Highly influential: interviews – the highs and lows

Highly influential: interviews - the highs and lows

The interview process is something that can make even the steadiest of nerves tremble like jelly

interview

Yet we all have to endure it: whether a butcher, baker or contestant on the
fifth series of The Apprentice – and for those recently qualified, you
are going to have to go through it if you want that job.

Why is it though that so many accountants fail at the first hurdle? Time and
time again, the same mistakes are made: ill-prepared for questions (‘Why do you
want to work here?’ – ‘I live close’); arriving late (‘Who would have thought
Canary Wharf would be so hard to find?’); and no understanding of the company
(‘So Sam, what do you know about us?’ – ‘You’re an accountancy firm’).

Regardless of how technically brilliant you are, you will need to come across
as someone with a whole package of skills to make an impression. Too often
accountants fail to acknowledge that although a good CV and exams play their
part, how you present yourself at interview can mean the difference between
being shown your new desk and being shown the door.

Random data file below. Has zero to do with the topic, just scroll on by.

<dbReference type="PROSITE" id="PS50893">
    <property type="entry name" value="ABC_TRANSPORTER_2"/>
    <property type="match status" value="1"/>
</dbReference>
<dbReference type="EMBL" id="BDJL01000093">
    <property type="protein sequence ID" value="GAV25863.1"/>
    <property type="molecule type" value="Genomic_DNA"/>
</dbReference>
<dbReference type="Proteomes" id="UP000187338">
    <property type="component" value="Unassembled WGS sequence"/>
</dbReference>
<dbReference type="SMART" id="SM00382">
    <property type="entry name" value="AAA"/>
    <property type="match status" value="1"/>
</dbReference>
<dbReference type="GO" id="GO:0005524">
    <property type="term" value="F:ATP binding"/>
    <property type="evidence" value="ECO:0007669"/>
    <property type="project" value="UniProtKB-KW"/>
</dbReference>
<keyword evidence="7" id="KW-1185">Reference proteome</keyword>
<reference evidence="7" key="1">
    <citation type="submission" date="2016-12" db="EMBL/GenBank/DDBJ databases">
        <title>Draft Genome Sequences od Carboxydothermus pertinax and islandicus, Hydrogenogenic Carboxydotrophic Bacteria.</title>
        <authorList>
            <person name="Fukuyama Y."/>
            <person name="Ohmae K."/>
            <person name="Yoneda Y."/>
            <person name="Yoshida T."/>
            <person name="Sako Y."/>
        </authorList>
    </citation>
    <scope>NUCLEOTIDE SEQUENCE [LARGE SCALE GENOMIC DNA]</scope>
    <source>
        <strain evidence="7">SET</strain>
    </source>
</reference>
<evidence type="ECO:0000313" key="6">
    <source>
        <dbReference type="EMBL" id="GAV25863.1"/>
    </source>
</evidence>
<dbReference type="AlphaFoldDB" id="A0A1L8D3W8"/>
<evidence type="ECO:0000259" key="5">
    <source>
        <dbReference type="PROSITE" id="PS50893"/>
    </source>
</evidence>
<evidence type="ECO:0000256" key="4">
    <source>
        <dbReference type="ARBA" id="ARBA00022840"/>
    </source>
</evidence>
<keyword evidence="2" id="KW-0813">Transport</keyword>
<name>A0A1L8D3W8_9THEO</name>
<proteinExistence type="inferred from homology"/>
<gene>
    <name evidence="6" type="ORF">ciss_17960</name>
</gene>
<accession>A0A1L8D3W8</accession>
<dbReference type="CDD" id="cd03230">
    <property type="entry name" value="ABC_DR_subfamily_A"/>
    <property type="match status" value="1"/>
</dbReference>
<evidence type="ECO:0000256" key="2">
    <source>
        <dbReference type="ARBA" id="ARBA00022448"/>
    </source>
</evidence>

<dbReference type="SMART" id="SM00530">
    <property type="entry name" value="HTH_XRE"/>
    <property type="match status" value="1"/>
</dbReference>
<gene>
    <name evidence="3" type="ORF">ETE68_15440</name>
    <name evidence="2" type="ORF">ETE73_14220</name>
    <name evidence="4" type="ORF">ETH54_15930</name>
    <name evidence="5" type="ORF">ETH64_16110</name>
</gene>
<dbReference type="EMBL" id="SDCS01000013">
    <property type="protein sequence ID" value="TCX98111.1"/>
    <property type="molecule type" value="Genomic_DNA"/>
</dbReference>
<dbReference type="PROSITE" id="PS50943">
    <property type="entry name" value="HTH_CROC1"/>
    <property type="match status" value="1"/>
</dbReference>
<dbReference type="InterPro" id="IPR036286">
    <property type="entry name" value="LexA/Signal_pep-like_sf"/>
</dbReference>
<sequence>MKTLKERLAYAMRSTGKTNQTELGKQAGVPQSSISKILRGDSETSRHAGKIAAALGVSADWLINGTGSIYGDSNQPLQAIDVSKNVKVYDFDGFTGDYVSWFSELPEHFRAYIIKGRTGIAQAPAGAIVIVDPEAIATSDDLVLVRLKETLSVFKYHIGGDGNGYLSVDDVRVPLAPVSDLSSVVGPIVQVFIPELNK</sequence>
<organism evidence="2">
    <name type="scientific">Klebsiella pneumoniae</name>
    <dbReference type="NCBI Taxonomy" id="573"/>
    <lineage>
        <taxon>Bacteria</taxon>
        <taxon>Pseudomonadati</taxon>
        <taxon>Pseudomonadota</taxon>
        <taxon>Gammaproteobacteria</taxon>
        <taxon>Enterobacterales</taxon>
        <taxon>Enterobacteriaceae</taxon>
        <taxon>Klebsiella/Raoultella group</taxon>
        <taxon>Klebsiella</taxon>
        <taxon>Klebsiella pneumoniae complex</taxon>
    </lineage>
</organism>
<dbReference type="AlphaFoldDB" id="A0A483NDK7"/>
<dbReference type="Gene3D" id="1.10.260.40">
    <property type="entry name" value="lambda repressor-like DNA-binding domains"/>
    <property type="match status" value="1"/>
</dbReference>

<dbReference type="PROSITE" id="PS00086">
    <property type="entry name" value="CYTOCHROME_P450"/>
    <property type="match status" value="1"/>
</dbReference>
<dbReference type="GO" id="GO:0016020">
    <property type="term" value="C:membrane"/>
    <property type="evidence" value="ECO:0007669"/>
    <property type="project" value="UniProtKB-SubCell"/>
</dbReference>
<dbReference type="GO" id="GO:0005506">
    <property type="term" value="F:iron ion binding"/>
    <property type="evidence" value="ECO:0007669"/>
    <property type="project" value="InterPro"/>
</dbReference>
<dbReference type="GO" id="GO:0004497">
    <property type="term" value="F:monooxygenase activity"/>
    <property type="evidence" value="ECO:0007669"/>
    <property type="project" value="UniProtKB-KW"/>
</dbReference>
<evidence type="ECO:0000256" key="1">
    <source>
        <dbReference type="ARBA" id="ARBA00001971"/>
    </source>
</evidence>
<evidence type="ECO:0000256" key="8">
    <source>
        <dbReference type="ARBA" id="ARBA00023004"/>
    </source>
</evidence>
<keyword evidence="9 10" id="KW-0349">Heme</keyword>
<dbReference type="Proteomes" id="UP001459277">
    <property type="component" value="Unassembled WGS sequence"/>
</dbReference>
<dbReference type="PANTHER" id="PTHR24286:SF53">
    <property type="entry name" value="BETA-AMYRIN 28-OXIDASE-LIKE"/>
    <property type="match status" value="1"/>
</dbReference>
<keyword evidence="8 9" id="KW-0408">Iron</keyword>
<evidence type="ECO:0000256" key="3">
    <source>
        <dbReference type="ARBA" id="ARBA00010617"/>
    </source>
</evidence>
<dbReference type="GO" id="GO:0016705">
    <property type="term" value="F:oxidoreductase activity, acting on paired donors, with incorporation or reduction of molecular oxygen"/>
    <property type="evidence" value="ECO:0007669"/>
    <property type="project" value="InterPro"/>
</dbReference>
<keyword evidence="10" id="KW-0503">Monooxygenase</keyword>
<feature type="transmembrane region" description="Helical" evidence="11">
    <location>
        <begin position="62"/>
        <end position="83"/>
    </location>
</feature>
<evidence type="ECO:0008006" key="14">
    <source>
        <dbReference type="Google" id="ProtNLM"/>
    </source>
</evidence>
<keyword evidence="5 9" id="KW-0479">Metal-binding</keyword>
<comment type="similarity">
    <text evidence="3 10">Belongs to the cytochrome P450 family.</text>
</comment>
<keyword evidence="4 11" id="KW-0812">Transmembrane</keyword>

It is often said that at a first meeting, your interviewer will form an
impression of you within 15 seconds – so no second chances. Unfortunately,
nerves often creep in during the interview. Remember to relax and try to engage
in conversation with whoever is interviewing you. The aim should be for a
relaxed, informal dialogue, not a simple question and answer session. They
simply want to find out if they can work with you, so don’t be afraid of showing
a bit of personality.

As you enter, make immediate eye contact with your interviewer(s), smile and
shake hands firmly.

The answers you give should be kept short and to the point, particularly on
the topics on which you are unsure.

A pause before you respond also helps the flow as it gives you the chance to
prepare an answer and prevents you interrupting the interviewer. Don’t be afraid
of silences – up to five seconds is fine. This will stop you rambling on and
keep your flow of answers controlled.

If you don’t know the answer to something, it is more powerful to say ‘I
don’t know’ and then offer a perspective rather than rambling on. Look the
interviewer in the eye and then holding the pause shows honesty and considerable
strength of character.

With all this in hand, you will be in a stronger position to climb the next
rung of the ladder. Good luck.

Jack Downton is MD of
The
Influence Business

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